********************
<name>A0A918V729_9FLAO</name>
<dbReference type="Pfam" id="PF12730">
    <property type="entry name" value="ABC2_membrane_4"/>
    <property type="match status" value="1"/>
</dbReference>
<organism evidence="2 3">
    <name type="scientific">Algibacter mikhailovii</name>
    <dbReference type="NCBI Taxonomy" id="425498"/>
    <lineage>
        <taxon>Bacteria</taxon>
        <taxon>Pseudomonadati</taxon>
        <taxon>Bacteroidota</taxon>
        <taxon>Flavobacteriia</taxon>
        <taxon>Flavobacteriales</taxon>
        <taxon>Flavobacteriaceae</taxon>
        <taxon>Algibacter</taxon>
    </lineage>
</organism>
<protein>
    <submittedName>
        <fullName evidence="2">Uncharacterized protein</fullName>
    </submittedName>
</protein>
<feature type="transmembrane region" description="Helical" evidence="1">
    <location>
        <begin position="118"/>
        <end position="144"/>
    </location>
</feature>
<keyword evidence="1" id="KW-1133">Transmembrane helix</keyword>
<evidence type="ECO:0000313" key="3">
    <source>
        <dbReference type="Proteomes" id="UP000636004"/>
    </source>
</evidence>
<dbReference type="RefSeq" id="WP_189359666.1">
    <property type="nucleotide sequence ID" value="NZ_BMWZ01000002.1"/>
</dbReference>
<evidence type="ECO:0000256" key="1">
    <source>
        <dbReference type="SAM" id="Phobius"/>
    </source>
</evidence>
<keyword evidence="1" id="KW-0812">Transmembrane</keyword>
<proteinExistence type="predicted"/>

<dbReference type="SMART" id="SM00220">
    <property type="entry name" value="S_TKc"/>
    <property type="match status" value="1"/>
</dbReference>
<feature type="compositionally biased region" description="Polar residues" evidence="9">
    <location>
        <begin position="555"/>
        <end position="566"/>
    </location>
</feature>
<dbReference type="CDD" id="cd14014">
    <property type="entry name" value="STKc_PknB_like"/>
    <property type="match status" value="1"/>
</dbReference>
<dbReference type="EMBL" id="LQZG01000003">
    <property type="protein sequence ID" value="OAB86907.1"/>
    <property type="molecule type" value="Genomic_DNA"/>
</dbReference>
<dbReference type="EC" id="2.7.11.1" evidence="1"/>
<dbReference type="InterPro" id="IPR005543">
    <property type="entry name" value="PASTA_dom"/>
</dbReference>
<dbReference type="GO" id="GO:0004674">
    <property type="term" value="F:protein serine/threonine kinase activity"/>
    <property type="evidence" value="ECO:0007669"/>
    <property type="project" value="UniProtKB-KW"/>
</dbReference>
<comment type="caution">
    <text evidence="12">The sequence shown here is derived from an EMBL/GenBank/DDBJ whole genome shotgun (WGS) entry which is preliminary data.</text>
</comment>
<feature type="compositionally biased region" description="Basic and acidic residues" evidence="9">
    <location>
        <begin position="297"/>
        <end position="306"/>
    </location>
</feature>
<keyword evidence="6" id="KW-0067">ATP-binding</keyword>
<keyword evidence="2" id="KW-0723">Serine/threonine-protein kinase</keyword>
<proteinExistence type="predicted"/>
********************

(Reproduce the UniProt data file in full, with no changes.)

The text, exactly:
<name>A0A918V729_9FLAO</name>
<dbReference type="Pfam" id="PF12730">
    <property type="entry name" value="ABC2_membrane_4"/>
    <property type="match status" value="1"/>
</dbReference>
<organism evidence="2 3">
    <name type="scientific">Algibacter mikhailovii</name>
    <dbReference type="NCBI Taxonomy" id="425498"/>
    <lineage>
        <taxon>Bacteria</taxon>
        <taxon>Pseudomonadati</taxon>
        <taxon>Bacteroidota</taxon>
        <taxon>Flavobacteriia</taxon>
        <taxon>Flavobacteriales</taxon>
        <taxon>Flavobacteriaceae</taxon>
        <taxon>Algibacter</taxon>
    </lineage>
</organism>
<protein>
    <submittedName>
        <fullName evidence="2">Uncharacterized protein</fullName>
    </submittedName>
</protein>
<feature type="transmembrane region" description="Helical" evidence="1">
    <location>
        <begin position="118"/>
        <end position="144"/>
    </location>
</feature>
<keyword evidence="1" id="KW-1133">Transmembrane helix</keyword>
<evidence type="ECO:0000313" key="3">
    <source>
        <dbReference type="Proteomes" id="UP000636004"/>
    </source>
</evidence>
<dbReference type="RefSeq" id="WP_189359666.1">
    <property type="nucleotide sequence ID" value="NZ_BMWZ01000002.1"/>
</dbReference>
<evidence type="ECO:0000256" key="1">
    <source>
        <dbReference type="SAM" id="Phobius"/>
    </source>
</evidence>
<keyword evidence="1" id="KW-0812">Transmembrane</keyword>
<proteinExistence type="predicted"/>

<dbReference type="SMART" id="SM00220">
    <property type="entry name" value="S_TKc"/>
    <property type="match status" value="1"/>
</dbReference>
<feature type="compositionally biased region" description="Polar residues" evidence="9">
    <location>
        <begin position="555"/>
        <end position="566"/>
    </location>
</feature>
<dbReference type="CDD" id="cd14014">
    <property type="entry name" value="STKc_PknB_like"/>
    <property type="match status" value="1"/>
</dbReference>
<dbReference type="EMBL" id="LQZG01000003">
    <property type="protein sequence ID" value="OAB86907.1"/>
    <property type="molecule type" value="Genomic_DNA"/>
</dbReference>
<dbReference type="EC" id="2.7.11.1" evidence="1"/>
<dbReference type="InterPro" id="IPR005543">
    <property type="entry name" value="PASTA_dom"/>
</dbReference>
<dbReference type="GO" id="GO:0004674">
    <property type="term" value="F:protein serine/threonine kinase activity"/>
    <property type="evidence" value="ECO:0007669"/>
    <property type="project" value="UniProtKB-KW"/>
</dbReference>
<comment type="caution">
    <text evidence="12">The sequence shown here is derived from an EMBL/GenBank/DDBJ whole genome shotgun (WGS) entry which is preliminary data.</text>
</comment>
<feature type="compositionally biased region" description="Basic and acidic residues" evidence="9">
    <location>
        <begin position="297"/>
        <end position="306"/>
    </location>
</feature>
<keyword evidence="6" id="KW-0067">ATP-binding</keyword>
<keyword evidence="2" id="KW-0723">Serine/threonine-protein kinase</keyword>
<proteinExistence type="predicted"/>